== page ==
On one side there is your practice of a cerebral painting that conveys ideas and develops complex strategies of networking, sequential logic, permutation and binary arithmetic,
and on the other there is your stated desire to stick to a humble form of painting that is very close to the everyday.
Yes, I try to do things that are ordinary, that are everyday, that are very simple and that anyone could do.
This is not always evident because painting is something extremely elaborate and sophisticated, something […] that refers back to a whole history of painting. That may be why I fall back on material things, because I think it’s very difficult to say: “There, that’s it”.
There is no equivalence between painting and language, otherwise it would have been verbalised. It’s about a whole bundle of things that are conveyed in the actual experience of the painting. A painting is an incredible object: it’s flat, facing you, you stand facing it – I mean, it’s an incredible moment which catalyses emotions, unusual sensations. Whether one is looking at a monochrome canvas or a Rubens, one is always standing facing it, confronting it, activating one’s emotions and one’s intelligence. One is always in a dialogue with this object.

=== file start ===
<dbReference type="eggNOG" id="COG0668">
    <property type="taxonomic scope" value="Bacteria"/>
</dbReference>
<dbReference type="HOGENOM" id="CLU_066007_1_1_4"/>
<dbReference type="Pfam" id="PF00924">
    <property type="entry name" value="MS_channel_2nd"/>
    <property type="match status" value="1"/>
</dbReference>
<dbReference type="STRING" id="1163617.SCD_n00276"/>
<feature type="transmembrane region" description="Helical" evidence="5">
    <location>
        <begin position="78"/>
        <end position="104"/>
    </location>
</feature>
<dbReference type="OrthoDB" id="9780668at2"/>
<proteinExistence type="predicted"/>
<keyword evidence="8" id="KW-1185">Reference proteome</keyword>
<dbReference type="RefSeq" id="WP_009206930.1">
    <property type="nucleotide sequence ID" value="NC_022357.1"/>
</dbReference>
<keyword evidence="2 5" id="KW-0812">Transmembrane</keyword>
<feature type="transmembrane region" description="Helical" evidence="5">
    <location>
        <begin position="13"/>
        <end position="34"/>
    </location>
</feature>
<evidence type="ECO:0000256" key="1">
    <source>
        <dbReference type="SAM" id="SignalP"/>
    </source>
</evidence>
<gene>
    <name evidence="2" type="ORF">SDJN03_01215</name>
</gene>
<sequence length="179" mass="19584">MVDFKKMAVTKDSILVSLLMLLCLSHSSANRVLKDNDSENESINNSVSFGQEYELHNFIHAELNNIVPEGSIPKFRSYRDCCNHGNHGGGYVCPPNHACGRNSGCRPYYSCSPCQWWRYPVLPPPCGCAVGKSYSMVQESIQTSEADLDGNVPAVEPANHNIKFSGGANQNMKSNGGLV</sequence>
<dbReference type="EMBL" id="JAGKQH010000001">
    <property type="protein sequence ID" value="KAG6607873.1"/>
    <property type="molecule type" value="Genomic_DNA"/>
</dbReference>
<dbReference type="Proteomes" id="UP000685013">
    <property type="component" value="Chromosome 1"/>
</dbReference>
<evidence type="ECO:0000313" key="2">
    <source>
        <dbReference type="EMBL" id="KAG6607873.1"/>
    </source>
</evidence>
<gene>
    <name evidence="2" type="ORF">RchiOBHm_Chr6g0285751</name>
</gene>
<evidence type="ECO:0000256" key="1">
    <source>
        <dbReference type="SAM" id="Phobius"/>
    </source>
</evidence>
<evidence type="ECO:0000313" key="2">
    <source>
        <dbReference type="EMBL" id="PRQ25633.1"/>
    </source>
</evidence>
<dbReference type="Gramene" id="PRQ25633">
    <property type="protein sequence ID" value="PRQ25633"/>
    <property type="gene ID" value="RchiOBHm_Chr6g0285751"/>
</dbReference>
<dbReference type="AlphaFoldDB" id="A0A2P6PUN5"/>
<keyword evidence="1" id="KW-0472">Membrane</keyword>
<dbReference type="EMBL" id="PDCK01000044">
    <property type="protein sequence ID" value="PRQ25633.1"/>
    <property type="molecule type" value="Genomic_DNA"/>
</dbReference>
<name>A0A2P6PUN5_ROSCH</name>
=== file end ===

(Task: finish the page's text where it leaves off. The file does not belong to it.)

Listening to you is also like hearing a researcher speaking through the voice of an artist. Art considered as a tool of research and experimentation, a way of tirelessly revealing new categories of possibilities, without having an identifiable “style”, éctriture or “ego”, but keeping your distance, never being where you’re expected.
Yes, yes, there’s certainly a bit of that. But I would prefer to see things as a game. That is to say, to put the pieces on the table and try to combine them, to manipulate them or permute them in order to find new set-ups. Or, rather than a game, I could speak of it as a strategy… in a word, all this connects with this aspect, that is to say, how to be on the right slope, how to stay with the nature of things when working on them, not going against them, but, on the contrary, accompanying them. In principle, I can say that if I am making paintings, then I have to get as close as I can to what the materials and their uses suggest to me. And try to say what they allow me to do. I let things happen or I try to stick as closely as I can to what… I don’t know. I buy a brush 40 cm wide; what can I do with this 40 cm brush? Where will this 40 cm brush lead me, and what will it allow me to do, to express about it and about me, about our encounter?
Interview with Bernard Frize by Irmeline Lebeer: “I buy a brush 40 cm wide…” (transl. by Charles Penwarden),
in catalogue: A plat, Editions des Musées de la Ville de Paris, 2003, pp. 197-204 (excerpt)